/ 26 February 2010

Prisons DG fights back

Axed prisons boss Xoliswa Sibeko, who was cleared of wrongdoing in a disciplinary hearing, is fighting the termination of her contract by government months before her term officially comes to an end.

Sibeko received a letter from Public Service and Administration Minister Richard Baloyi on Friday last week, informing her that Monday would be her last day at work and that she would be paid out the remainder of her contract. On Sunday her R,.3-million-a-year job was advertised.

Now Sibeko is fighting back after threatening Baloyi and Correctional Services Minister Nosiviwe Mapisa-Nqakula with legal action.

Sibeko’s lawyer wrote to the ministers, warning them that they were acting unlawfully and asking them to withdraw the termination of her contract.

“The state attorney reported back that in light of the correspondence between us, the departments were willing to discuss the matter on Friday [February 26],” Sibeko’s lawyer, Attie Tredoux, told the Mail & Guardian.

Mapisa-Nqakula’s spokesperson, Sonwabo Mbananga, said it was incorrect to suggest that Sibeko’s contract was cancelled: “The contract was re-determined and paid out. The specific delegation relating to the re-determination of contracts of directors general has been delegated [by the president in 1999] to the minister of public service and administration.”

Mbananga confirmed that Sibeko’s contract “remains subject to a possible legal challenge by [Sibeko]”.

A source sympathetic to Sibeko told the M&G that Baloyi’s letter came down to “nothing else than a dismissal”.

“The letter goes against labour law and the Constitution. It is wholly unprocedural. In terms of her contract the minister was supposed to give her [Sibeko] three months’ notice. This didn’t happen,” the source said.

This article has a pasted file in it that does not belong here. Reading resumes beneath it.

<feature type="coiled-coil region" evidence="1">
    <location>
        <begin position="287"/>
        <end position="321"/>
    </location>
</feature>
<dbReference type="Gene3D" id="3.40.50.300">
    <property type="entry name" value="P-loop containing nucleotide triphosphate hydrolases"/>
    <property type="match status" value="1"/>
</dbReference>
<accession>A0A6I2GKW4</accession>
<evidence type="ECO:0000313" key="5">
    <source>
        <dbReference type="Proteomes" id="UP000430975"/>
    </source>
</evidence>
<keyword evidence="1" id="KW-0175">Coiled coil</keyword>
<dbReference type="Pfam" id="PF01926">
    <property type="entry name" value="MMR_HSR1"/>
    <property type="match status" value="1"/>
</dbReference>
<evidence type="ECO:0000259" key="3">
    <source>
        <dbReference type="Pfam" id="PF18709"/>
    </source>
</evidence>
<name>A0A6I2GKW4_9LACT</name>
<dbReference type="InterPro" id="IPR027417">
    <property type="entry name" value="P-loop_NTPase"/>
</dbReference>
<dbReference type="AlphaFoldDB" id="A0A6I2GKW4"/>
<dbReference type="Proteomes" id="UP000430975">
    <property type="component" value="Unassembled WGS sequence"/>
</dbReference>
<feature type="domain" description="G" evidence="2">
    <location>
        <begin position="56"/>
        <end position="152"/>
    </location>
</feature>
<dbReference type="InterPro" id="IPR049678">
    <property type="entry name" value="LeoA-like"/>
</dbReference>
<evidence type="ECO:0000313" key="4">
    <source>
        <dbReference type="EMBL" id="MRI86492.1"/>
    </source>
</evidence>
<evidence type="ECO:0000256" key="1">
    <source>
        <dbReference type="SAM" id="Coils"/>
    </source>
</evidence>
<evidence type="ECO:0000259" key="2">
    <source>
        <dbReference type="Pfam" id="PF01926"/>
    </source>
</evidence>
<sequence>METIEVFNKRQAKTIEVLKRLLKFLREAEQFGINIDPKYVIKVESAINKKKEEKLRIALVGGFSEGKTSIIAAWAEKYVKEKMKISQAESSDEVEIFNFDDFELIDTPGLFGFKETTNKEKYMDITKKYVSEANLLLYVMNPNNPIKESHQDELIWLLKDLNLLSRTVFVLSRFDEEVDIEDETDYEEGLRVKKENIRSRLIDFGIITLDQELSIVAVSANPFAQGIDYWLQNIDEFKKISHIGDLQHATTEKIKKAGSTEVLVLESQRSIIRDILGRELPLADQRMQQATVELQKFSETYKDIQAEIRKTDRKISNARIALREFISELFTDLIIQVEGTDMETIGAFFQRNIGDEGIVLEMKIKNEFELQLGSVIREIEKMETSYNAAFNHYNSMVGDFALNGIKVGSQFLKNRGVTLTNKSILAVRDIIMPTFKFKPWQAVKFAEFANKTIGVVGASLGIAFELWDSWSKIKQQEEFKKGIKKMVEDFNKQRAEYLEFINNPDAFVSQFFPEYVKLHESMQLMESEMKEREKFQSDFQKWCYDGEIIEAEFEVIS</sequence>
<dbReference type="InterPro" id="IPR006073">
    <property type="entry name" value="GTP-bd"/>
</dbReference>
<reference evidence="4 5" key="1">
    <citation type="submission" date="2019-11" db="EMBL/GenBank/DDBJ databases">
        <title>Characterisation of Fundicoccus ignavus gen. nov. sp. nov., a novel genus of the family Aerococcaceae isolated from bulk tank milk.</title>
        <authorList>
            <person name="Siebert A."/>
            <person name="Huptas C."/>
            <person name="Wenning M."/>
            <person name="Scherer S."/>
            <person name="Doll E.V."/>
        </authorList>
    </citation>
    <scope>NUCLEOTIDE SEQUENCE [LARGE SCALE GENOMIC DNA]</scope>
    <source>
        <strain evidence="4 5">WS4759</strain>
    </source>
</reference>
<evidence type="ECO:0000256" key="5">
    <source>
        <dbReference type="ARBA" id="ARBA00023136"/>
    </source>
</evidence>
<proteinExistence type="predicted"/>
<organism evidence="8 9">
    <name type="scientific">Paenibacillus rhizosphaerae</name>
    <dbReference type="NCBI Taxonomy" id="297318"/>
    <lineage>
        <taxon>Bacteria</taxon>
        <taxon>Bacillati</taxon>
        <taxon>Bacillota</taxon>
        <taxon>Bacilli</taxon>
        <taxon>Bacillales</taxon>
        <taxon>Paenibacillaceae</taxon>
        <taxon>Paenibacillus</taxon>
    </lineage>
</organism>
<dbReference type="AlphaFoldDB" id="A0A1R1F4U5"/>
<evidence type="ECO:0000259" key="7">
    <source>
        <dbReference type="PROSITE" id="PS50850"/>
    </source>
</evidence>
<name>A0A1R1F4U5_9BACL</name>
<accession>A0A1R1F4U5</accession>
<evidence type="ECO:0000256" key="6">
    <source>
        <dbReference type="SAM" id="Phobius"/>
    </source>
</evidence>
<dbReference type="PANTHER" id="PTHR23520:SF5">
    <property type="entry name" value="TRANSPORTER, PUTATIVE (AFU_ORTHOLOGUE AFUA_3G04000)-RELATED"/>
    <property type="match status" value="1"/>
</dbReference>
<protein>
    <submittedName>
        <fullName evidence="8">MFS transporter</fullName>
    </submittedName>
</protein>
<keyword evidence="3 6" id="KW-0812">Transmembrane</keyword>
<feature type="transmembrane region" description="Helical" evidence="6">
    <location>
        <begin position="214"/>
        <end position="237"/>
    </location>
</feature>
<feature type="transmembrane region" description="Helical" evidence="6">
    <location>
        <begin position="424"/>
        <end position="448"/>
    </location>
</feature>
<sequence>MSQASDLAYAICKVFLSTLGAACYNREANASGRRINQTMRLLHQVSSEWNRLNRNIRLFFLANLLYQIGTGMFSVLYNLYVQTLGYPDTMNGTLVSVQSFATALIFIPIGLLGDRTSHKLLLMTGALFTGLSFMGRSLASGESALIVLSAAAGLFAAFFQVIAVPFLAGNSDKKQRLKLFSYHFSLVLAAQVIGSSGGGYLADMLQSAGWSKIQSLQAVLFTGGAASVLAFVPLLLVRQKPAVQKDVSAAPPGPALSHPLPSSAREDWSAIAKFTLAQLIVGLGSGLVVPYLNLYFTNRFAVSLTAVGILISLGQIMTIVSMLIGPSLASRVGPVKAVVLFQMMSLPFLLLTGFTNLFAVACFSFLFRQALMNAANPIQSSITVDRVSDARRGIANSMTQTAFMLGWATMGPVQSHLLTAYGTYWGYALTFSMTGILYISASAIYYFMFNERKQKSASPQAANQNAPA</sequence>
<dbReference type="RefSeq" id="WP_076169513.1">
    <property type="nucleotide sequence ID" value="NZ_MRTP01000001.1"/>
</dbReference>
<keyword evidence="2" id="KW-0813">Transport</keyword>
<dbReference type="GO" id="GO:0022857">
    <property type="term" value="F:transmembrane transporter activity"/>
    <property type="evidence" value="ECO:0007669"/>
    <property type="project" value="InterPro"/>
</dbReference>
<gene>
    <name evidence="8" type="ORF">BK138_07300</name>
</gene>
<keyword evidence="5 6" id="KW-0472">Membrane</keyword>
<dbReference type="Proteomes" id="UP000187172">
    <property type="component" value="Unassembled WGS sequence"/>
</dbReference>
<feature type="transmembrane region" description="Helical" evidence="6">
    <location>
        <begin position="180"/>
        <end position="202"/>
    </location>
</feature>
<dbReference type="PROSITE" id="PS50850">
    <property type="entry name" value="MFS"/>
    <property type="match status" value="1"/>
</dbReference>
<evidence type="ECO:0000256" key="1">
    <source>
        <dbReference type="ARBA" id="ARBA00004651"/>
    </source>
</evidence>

Apparently there is also a dispute between Sibeko and the government over when her contract was supposed to have expired. Baloyi said it was August; Sibeko allegedly contended that former prisons minister Ngconde Balfour extended her contract beyond 2011.

If Sibeko goes to court, Mapisa-Nqakula might have to explain her attitude towards Sibeko’s disciplinary hearing — the recommendations of which she effectively ignored by requesting that her contract be “re-determined”.

Sibeko was suspended in July last year after reports that the department was paying R34 000 a month for her to stay in Woodhill, a luxury golf estate in Pretoria.

After receiving a report from Baloyi’s department in August last year, Mapisa-Nqakula told Parliament’s correctional services portfolio committee that the report “was not favourable” to Sibeko.

In November the minister told the committee Sibeko’s legal team was playing “tricks” and that it had prolonged her disciplinary hearing. According to Sapa she also said: “Whether this one [Sibeko] comes back or not is another matter; we need another commissioner.”

Yet when senior advocate Paul Kennedy heard the matter in December, he cleared Sibeko of all charges. Kennedy found that Balfour approved Sibeko’s accommodation.

Immediately after being cleared, Mapisa-Nqakula extended Sibeko’s special leave to study Kennedy’s ruling. In this time she contacted Baloyi and, according to The Sunday Independent, told him that the relationship between Sibeko and herself had irretrievably broken down.

The M&G asked Mapisa-Nqakula whether her decision to fire Sibeko after a disciplinary hearing had cleared her didn’t indicate a disregard for corporate governance.

She did not respond to this question.